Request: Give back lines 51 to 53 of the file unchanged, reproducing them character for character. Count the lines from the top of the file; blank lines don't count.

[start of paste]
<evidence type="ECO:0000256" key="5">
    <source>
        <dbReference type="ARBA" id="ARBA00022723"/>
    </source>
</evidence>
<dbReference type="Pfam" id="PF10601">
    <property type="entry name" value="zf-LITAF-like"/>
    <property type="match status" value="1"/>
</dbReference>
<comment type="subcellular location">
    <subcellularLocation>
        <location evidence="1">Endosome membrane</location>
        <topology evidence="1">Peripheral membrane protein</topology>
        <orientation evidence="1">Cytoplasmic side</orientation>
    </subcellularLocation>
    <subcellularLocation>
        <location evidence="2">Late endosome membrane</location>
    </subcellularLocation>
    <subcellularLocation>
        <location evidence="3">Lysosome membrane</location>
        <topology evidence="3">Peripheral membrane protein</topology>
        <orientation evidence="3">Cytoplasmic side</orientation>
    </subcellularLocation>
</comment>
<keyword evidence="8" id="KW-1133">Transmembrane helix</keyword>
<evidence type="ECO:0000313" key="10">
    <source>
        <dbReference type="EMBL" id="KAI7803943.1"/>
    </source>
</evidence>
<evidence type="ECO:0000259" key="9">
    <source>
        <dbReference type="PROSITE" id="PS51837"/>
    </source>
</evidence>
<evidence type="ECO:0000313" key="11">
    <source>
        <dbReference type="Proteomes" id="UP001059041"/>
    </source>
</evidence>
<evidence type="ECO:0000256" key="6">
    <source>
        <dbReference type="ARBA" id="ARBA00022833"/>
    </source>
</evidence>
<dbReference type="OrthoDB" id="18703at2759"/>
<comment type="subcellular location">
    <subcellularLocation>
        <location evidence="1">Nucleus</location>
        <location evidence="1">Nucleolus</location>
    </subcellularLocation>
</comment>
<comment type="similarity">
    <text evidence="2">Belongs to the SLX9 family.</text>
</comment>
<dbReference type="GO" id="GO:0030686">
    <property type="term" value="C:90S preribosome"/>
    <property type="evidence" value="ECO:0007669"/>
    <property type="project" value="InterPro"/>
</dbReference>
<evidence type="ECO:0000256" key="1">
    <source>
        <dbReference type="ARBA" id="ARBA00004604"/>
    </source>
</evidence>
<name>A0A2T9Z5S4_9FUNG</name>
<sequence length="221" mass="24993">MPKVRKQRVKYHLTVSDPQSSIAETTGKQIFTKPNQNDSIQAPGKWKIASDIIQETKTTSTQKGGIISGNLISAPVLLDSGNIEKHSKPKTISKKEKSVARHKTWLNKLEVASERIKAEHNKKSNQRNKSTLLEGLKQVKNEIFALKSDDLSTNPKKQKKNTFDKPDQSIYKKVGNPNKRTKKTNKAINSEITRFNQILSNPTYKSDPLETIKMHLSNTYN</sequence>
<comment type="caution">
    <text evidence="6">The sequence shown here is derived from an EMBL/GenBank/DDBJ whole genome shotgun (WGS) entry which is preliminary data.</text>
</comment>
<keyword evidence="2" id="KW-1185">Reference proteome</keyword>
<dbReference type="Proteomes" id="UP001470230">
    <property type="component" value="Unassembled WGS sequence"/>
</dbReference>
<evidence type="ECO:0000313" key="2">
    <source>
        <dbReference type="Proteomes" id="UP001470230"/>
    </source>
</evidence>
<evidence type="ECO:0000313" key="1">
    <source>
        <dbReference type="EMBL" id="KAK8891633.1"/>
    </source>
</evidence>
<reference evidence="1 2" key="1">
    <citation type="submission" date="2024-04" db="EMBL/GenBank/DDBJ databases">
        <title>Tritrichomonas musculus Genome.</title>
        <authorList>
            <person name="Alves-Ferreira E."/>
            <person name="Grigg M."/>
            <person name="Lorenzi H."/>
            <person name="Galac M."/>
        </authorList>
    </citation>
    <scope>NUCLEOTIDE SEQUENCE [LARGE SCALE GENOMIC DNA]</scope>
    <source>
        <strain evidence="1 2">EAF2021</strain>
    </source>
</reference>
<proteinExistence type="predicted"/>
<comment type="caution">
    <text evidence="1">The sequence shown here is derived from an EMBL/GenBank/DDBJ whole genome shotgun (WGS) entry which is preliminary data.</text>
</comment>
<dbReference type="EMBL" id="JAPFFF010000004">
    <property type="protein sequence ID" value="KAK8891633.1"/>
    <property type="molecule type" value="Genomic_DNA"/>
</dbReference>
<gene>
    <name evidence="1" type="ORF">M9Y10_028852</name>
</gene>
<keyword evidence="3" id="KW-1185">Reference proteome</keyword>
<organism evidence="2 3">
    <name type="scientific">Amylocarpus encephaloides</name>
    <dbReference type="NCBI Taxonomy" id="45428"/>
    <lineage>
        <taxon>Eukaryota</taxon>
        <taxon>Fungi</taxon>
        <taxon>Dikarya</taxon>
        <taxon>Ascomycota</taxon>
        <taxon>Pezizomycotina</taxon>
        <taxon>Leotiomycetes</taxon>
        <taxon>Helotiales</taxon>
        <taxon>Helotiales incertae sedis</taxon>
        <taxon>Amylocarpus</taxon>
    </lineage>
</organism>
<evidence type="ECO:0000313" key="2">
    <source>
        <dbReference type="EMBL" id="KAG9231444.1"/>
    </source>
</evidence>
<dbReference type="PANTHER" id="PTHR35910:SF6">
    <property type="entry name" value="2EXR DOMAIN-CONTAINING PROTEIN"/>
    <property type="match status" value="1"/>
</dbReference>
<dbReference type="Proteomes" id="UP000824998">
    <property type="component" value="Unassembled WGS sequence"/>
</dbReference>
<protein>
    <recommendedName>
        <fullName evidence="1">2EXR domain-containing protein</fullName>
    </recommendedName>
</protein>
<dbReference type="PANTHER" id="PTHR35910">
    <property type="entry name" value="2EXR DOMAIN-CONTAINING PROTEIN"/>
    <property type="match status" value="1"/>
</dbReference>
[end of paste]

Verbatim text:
    </subcellularLocation>
</comment>
<comment type="similarity">